Anthony Cirelli returns to Lightning lineup tonight against Toronto

Notebook | The team will also celebrate Steven Stamkos’ 1,000th-point milestone in a pregame ceremony at Amalie Arena.
Lightning center Anthony Cirelli is back in the lineup for the first time since the Stanley Cup final.
Lightning center Anthony Cirelli is back in the lineup for the first time since the Stanley Cup final. [ DOUGLAS R. CLIFFORD | Times ]
Published Dec. 3, 2022|Updated Dec. 3, 2022

TAMPA — As the Lightning open a six-game homestand tonight, they’ll get lockdown center Anthony Cirelli back for the first time this season.

Cirelli will play his first game since offseason shoulder surgery tonight against the Maple Leafs. In morning skate, he centered a Lightning third line flanked by Ross Colton and Vladislav Namestnikov, and also will likely contribute on the penalty kill.

Cirelli’s last game action came in Game 6 of the Stanley Cup final against Colorado on June 26. While Cirelli has been a full participant in practices for about two weeks, he still expects he’ll need some time to adjust to get into game form.

“I think quick shifts just to get my feet going a bit and just going out there and playing,” Cirelli said. “You’ve got to kind of go out there, just kind of work hard and try to see if the speed’s gonna be there and stuff. So you’ve got to kind of get adjusted a bit.”

Cirelli, one of the top two-way centers in the game, should help the Lightning shore up defensively. He’ll likely be lined up against the Leafs’ top scoring lines in the first meeting between the teams since Tampa Bay eliminated Toronto in the first round last season.

“The one thing about Tony is he is high-energy, tenacious,” Lightning coach Jon Cooper said. “…He brings so many of those other things to the table. So when work ethic is your No. 1 asset, regardless if you haven’t played in a while, that’s something you carry with you and it’s a good trait to have.”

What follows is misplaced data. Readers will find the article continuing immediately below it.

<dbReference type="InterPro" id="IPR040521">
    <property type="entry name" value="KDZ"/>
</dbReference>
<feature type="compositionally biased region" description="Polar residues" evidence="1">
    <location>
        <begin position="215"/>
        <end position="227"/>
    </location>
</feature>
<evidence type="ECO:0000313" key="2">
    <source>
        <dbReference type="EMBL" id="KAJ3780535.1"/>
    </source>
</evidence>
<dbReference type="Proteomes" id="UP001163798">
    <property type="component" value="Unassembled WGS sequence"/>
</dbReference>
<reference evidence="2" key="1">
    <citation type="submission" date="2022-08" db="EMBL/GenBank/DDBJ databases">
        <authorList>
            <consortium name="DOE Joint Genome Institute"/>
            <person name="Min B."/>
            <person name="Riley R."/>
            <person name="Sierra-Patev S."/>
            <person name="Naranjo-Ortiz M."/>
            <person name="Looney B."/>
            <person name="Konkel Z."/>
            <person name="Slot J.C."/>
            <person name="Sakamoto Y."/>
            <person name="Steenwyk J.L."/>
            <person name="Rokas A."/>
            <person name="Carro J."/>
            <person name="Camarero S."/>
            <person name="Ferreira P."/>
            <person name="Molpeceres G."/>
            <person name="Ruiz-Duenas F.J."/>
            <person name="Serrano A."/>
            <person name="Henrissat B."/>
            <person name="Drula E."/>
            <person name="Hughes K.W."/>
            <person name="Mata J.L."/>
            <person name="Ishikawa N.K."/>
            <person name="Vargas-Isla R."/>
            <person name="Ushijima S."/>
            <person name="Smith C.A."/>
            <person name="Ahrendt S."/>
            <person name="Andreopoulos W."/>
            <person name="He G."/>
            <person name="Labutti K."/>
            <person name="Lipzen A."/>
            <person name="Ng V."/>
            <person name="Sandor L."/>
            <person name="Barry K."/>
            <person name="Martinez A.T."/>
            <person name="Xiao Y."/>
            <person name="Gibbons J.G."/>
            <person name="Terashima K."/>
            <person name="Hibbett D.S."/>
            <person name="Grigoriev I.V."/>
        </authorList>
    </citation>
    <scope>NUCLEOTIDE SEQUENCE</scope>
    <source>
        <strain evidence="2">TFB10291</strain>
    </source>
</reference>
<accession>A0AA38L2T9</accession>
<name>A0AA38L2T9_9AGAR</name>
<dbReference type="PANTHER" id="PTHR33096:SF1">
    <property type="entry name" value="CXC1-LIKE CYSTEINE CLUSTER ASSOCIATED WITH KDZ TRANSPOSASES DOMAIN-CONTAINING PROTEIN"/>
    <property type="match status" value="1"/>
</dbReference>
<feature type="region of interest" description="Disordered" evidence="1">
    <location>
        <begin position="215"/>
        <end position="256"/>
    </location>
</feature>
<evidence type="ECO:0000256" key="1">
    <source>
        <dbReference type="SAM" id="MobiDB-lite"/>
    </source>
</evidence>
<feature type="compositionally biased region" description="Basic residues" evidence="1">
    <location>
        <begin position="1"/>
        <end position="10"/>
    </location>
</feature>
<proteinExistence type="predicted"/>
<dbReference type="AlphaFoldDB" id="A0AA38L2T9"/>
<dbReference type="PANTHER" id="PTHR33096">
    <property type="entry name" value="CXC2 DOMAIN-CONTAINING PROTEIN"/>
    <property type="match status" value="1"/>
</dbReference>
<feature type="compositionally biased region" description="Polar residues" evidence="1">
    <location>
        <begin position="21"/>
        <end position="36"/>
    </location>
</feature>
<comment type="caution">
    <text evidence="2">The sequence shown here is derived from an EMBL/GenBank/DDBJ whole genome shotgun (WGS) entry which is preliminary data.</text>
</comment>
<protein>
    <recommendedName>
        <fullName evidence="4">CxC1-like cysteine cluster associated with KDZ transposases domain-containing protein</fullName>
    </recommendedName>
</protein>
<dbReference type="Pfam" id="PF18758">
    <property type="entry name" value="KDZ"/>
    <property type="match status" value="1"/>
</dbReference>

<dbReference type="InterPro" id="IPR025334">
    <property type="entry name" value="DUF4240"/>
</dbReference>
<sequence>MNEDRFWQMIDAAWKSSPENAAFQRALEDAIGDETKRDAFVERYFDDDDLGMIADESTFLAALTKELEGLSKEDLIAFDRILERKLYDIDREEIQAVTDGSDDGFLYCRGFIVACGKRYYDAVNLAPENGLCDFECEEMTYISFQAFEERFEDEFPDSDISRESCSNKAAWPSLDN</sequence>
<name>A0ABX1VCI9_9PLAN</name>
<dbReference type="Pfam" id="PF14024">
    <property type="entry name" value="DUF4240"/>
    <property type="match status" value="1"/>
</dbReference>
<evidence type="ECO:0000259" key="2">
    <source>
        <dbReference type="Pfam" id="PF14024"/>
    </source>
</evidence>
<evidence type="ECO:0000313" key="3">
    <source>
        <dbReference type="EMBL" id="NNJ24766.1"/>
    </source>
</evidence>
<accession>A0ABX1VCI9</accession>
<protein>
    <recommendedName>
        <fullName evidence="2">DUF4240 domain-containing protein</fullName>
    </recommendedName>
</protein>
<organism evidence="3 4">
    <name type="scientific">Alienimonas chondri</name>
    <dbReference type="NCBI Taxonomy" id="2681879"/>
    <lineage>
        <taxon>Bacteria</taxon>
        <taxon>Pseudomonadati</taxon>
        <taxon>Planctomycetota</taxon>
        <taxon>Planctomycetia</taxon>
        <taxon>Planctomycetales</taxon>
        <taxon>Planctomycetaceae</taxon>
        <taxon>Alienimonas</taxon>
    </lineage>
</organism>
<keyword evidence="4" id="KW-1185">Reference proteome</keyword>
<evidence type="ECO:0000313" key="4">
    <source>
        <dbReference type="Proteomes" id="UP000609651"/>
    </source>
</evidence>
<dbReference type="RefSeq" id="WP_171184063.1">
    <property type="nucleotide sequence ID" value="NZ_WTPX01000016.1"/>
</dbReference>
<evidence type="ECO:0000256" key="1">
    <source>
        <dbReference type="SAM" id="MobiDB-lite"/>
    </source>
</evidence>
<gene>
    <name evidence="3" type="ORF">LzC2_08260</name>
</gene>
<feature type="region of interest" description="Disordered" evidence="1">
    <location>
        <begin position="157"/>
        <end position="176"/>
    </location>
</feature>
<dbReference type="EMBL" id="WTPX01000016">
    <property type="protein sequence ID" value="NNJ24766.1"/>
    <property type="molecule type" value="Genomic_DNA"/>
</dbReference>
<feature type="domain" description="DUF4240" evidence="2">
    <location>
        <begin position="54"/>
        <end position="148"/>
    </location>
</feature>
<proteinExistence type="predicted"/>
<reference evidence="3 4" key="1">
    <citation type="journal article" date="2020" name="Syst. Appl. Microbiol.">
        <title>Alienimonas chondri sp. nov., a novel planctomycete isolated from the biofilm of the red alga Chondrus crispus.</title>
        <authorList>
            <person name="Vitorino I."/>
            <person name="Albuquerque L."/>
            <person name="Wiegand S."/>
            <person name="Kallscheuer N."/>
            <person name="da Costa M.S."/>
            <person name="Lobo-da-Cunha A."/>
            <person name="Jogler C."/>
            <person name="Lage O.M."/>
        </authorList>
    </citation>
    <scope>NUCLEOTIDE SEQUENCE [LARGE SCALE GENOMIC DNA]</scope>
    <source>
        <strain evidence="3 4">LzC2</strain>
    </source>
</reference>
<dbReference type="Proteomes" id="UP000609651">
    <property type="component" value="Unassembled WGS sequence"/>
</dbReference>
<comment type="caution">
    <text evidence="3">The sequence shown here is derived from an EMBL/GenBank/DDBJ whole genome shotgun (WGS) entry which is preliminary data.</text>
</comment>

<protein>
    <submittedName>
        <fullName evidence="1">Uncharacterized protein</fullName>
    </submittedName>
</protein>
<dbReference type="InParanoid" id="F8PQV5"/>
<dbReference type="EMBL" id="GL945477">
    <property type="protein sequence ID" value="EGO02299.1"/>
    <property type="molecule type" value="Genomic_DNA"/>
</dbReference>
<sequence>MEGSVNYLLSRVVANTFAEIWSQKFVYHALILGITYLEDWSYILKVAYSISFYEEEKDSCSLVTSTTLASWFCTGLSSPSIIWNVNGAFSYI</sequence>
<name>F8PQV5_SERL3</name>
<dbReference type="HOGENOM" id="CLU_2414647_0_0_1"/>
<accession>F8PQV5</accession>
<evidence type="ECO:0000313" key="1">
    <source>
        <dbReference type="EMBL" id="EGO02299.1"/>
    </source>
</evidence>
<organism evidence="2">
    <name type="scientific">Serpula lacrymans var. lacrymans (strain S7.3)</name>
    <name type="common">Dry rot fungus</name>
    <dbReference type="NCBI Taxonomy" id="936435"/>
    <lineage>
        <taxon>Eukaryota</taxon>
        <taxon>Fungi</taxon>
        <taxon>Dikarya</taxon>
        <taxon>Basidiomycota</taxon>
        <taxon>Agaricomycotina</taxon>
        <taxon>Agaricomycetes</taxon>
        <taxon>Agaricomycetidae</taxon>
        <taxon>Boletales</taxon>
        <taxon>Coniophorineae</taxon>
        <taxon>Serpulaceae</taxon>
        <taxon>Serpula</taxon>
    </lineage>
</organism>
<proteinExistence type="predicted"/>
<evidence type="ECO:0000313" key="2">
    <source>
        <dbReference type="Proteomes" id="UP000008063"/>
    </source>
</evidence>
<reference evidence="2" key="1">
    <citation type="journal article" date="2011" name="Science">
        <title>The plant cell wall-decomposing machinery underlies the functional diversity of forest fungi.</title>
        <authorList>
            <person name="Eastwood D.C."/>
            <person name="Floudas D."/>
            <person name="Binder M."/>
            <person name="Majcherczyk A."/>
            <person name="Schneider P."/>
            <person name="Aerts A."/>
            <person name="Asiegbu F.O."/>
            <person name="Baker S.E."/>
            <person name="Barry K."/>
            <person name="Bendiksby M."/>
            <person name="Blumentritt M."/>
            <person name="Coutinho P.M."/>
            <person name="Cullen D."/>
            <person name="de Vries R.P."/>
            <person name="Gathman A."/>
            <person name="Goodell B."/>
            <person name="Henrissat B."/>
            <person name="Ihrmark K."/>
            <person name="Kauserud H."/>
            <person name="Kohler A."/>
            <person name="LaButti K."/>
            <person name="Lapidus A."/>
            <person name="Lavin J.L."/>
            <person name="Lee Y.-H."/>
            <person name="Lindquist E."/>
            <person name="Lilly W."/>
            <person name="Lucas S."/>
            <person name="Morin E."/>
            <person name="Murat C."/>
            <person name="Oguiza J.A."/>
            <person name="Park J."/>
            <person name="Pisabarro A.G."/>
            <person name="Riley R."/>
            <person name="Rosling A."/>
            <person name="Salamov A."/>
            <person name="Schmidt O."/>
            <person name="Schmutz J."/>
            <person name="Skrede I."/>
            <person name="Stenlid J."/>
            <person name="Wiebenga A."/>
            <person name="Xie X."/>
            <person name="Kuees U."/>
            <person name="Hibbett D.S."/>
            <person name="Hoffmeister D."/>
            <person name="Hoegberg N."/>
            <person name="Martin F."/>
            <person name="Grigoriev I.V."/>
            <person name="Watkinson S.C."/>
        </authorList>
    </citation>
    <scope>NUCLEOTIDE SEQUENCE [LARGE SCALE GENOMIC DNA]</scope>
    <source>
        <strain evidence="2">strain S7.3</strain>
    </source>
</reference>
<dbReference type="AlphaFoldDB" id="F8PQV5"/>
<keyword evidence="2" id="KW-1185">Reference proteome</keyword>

To make room for Cirelli to come off long-term injured reserve, the Lightning re-assigned rookie forward Cole Koepke to AHL Syracuse. Koepke made the team out of training camp and played 17 games, scoring one goal and averaging 9:06 of ice time. The team also placed defenseman Philippe Myers on waivers for the second time since training camp.

Steven Stamkos will be honored pre-game

Captain Steven Stamkos will be feted ahead of tonight's home game.
Captain Steven Stamkos will be feted ahead of tonight's home game. [ MATT SLOCUM | AP ]

The Lightning will have a special pre-game ceremony to recognize forward Steven Stamkos for becoming the first player in franchise history to record 1,000 points, an accomplishment he reached with a secondary assist in Thursday’s 4-1 win in Philadelphia.

That Stamkos, who grew up outside Toronto, will be celebrated before facing his hometown Leafs is ironic. Stamkos also passed Marty St. Louis’ Lightning career points record against the Leafs.

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“It’s kind of funny,” Stamkos said. “It just means a lot more friends will probably be watching the game because they watch the Leafs instead of us. So they’ll get to see it.”

Stamkos, who will have more family members traveling in from Toronto for the ceremony (which will start at 7:11 p.m.) will be joined on the ice by his wife Sandra, sons Carter and Chase, and parents Chris and Leslie. Presenters will include Lightning owner Jeff Vinik, teammates Nikita Kucherov, Brayden Point, Victor Hedman and Alex Killorn, and NHL officiating manager Don Van Massenhoven.

“Too many to count probably,” Stamkos said when asked how many friends and family he was expecting. “A lot of ticket requests to today, so trying to fulfill everyone’s needs.”

Toronto’s Mitchell Marner better watch his sticks

Maple Leafs right wing Mitchell Marner skates withe puck while playing the Penguins on Nov. 26.
Maple Leafs right wing Mitchell Marner skates withe puck while playing the Penguins on Nov. 26. [ PHILIP G. PAVELY | AP ]

Toronto forward Mitchell Marner goes into tonight’s game riding an 18-game point streak. And if it’s anything like when Stamkos scored a point in 18 straight games in his second year in the league in 2010, Marner should keep close tabs on his sticks.

Stamkos was asked what he remembered about his streak and said it was that his sticks went missing at the Toronto airport. They didn’t make it to Washington for his game the following day and Stamkos didn’t register a point.

“Marty St. Louis and I’s sticks went missing after the flight,” Stamkos said. “We were both on really good streaks and I think there were a few that I had left in the bag but not the ones that I was playing with. I’m not sure that happens anymore, but it certainly had happened in the past depending on which airports you go to — especially the ones where they love hockey — your sticks sometimes go missing. ... He’d better make sure his sticks are in his stall tonight.”

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